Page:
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Good to Great

by Phil Dourado March 15, 2010
Book Author: 
Good to Great

Some of the below is adapted from the free sample book summary from - take a look here if you want to consider signing up for their summaries, which are very good. The rest of the summary, below, I added in myself.

Only room here for a few learning points from the book, so if you've read Good to Great yourself, why not add a point that you found powerful, using the comments section, below. These reviews are always better if they draw on each of our insights rather than just the reviewer.

One thing I didn't mention below as I don't like it is the thing chief executives like to mention from this book, which is about making sure the right people are on the bus. I know CEOs like this as it reinforces the idea of they are driving the bus and everyone else is on it, but I really don't want to be a passenger on a bus driven by someone else, do you?

I don't think that metaphor works and it bothers me the way the phrase 'make sure the right people are on the bus' has spread so widely. Do argue with that - I'm sure there's a weakness in how I am looking at the whole bus thing. Use the comment section, below.... Here's the review/selected learning points from the book:

The Five Levels of Leadership

Every good-to-great company studied by Jim Collins and his associates for this book had 'Level 5' leadership during pivotal transition years, where

Level 1 is a Highly Capable Individual
Level 2 is a Contributing Team Member
Level 3 is a Competent Manager
Level 4 is an Effective Leader and

Level 5 are executives who build enduring greatness through a paradoxical blend of personal humility and professional will.

Note that you find Level Five Leaders all across the organization, regardless of their job title and seniority in the hierarchy.

Put your ego in your pocket

Level 5 leaders display a compelling modesty, says Collins, combined with personal courage. By 'modesty' he doesn't mean they are shrinking violets. He means they don't expect all the action to revolve around them, or to dominate a room or a meeting. They have 'presence' - the fact that they are with you in a meeting or a one to one is significant and has an impression - but they don't  allow their presence to change the structure or dynamic so that everything gravitates towards them.

When they aren't with you, they are usually sticking up for you somewhere if you are their direct reports - providing air cover if you try something new and it goes wrong: they take responsibility when it goes wrong. You get the credit when it goes right.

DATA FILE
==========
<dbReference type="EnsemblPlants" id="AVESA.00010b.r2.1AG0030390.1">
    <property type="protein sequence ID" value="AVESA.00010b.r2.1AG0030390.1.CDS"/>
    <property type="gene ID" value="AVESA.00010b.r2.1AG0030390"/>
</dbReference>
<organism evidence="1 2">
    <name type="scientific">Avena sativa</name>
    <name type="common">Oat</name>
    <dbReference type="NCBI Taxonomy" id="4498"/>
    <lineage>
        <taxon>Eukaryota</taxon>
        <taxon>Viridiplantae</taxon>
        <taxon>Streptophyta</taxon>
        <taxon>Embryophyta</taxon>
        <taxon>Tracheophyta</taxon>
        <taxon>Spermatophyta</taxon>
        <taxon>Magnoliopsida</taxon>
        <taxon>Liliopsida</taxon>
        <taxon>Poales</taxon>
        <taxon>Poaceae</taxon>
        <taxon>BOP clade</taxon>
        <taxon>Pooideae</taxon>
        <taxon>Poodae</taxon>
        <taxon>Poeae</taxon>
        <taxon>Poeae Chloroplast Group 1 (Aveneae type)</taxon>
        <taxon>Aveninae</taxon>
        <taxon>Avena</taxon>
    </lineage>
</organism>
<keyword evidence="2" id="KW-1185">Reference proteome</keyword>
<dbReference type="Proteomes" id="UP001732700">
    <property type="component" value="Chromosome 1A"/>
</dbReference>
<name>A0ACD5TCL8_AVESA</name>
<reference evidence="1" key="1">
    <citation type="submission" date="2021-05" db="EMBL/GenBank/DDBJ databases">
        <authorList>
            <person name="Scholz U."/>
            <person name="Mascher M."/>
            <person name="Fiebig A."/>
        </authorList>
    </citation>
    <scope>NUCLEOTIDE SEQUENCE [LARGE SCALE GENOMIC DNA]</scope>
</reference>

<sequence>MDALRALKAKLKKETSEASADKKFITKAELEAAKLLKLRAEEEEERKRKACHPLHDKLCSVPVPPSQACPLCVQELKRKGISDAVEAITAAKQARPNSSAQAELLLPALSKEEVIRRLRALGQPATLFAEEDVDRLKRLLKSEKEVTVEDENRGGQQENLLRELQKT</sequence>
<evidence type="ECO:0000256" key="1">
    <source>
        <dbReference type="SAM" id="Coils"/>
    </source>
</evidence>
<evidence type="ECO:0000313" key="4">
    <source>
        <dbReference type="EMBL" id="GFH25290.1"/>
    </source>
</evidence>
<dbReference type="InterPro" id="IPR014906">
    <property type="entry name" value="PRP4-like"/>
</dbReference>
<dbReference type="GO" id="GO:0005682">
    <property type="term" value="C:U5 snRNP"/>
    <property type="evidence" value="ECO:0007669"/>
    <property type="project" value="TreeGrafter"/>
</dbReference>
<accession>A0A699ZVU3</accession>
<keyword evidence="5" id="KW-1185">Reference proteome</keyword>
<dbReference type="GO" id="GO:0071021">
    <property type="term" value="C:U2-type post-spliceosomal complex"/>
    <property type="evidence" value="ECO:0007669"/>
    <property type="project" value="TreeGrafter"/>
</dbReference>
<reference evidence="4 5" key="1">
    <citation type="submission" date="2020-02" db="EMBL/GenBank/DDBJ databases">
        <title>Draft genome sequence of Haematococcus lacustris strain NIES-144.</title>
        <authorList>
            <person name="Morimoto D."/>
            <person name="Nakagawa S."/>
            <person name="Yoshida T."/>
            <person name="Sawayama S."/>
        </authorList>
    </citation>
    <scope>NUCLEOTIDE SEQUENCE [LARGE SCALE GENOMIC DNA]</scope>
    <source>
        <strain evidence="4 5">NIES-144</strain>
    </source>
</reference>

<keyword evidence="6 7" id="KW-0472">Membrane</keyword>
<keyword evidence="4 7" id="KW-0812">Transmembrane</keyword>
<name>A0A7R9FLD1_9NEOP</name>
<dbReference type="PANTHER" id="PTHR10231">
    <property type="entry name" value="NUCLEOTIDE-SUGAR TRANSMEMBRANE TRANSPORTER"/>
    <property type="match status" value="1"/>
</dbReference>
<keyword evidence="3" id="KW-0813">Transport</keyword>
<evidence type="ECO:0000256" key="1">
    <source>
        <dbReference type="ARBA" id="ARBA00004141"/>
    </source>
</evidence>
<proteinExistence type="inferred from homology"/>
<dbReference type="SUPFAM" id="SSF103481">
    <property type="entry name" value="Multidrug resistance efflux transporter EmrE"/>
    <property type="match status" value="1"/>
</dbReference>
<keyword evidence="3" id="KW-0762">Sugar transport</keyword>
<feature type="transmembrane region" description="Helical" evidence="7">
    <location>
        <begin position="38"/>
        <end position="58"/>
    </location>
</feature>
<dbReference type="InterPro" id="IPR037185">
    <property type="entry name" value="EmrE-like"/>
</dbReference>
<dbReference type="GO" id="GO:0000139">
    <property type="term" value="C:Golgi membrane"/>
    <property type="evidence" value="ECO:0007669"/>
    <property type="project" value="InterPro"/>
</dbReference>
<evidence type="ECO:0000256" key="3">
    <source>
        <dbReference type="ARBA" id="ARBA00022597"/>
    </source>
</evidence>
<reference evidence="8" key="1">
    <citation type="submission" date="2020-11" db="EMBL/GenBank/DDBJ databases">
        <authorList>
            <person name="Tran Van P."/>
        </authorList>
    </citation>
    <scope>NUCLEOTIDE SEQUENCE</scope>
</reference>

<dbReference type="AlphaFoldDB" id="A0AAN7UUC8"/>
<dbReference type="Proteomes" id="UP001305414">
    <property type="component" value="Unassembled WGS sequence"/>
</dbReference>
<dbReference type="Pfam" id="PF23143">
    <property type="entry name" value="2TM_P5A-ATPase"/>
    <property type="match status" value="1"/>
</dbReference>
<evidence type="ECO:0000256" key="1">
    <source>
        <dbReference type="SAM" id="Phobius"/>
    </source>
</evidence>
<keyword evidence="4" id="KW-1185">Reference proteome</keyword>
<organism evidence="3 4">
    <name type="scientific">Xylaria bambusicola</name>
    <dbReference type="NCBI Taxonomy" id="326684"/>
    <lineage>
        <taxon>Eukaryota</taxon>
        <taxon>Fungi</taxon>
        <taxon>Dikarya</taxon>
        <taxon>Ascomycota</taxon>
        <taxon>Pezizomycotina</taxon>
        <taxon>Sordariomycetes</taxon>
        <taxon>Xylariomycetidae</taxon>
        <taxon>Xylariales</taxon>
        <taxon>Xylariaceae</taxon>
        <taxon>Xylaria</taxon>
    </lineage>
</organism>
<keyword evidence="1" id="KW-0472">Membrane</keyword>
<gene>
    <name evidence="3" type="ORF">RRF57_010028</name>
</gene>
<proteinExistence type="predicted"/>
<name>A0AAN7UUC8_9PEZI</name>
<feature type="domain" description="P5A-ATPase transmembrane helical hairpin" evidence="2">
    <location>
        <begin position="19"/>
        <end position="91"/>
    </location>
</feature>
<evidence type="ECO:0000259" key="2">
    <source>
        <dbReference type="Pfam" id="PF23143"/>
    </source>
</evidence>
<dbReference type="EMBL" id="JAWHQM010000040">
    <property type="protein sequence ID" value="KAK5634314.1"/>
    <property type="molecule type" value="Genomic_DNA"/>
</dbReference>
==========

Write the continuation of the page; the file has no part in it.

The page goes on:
So, that's what he means by modest - he means 'ego lite' and their attention and focus is on you succeeding, and the organization succeeding, not 'they' (the leader) being seen to succeed as part of their own career development or profile raising. The latter happens as an output of the former - their own success comes from the success of their people in supporting the business.

From 'me' to 'we'

It's what Warren Bennis and Bill George call 'moving from 'me' to 'we' in how you think and act - that's what marks out a Level 5 leader. They revel in the success of their colleagues in pushing the business forward and do everything they can to get barriers out of their way and equip them with the resources, training, tools, inspiration, insight, support they need to succeed.

By 'they' (the leader), I obviously mean you when you are leading. Sometimes we are led, sometimes we are leading.

In contrast, two thirds of the comparison companies in the study that led to the writing of the book had leaders with gargantuan personal egos that contributed to the demise or continued mediocrity of the company.

Level 5 leaders are fanatically driven, infected with an incurable need to produce sustained results. They are resolved to do whatever it takes to make the company great, no matter how big or hard the decisions. But, they clearly care.

Potential Level 5 leaders exist all around us, we just have to know what to look for.

Debate vigorously, then unite

Good-to-great management teams consist of people who debate vigorously in search of the best answers, yet who unify behind decisions, regardless of parochial interests.

There is no link between executive compensation and the shift from good to great. The purpose of compensation is not to ‘motivate' the right behaviors from the wrong people, but to get and keep the right people in the first place.

The Hedgehog Concept

In Good To Great, Jim Collins quotes Isiah Berlin about Hedgehogs and Foxes. "Whilst the fox knows many things, the hedgehog knows one big thing". Great companies, Collins and his research team found, were mostly hedgehogs. They had come to the realisation that they had a simple and clear purpose. The Hedgehog Concept says that your core purpose sits at the intersection of three circles:

  1. What you can be best in the world at, realistically, and what you cannot be best in the world at
  2. What drives your economic engine
  3. What you are deeply passionate about

The role of values and core purpose

Enduring great companies don't exist merely to deliver returns to shareholders. In a truly great company, profits and cash flow are absolutely essential for life, but they are not the very point of life.

Discover your core values and purpose beyond simply making money and combine this with the dynamic of preserving the core values.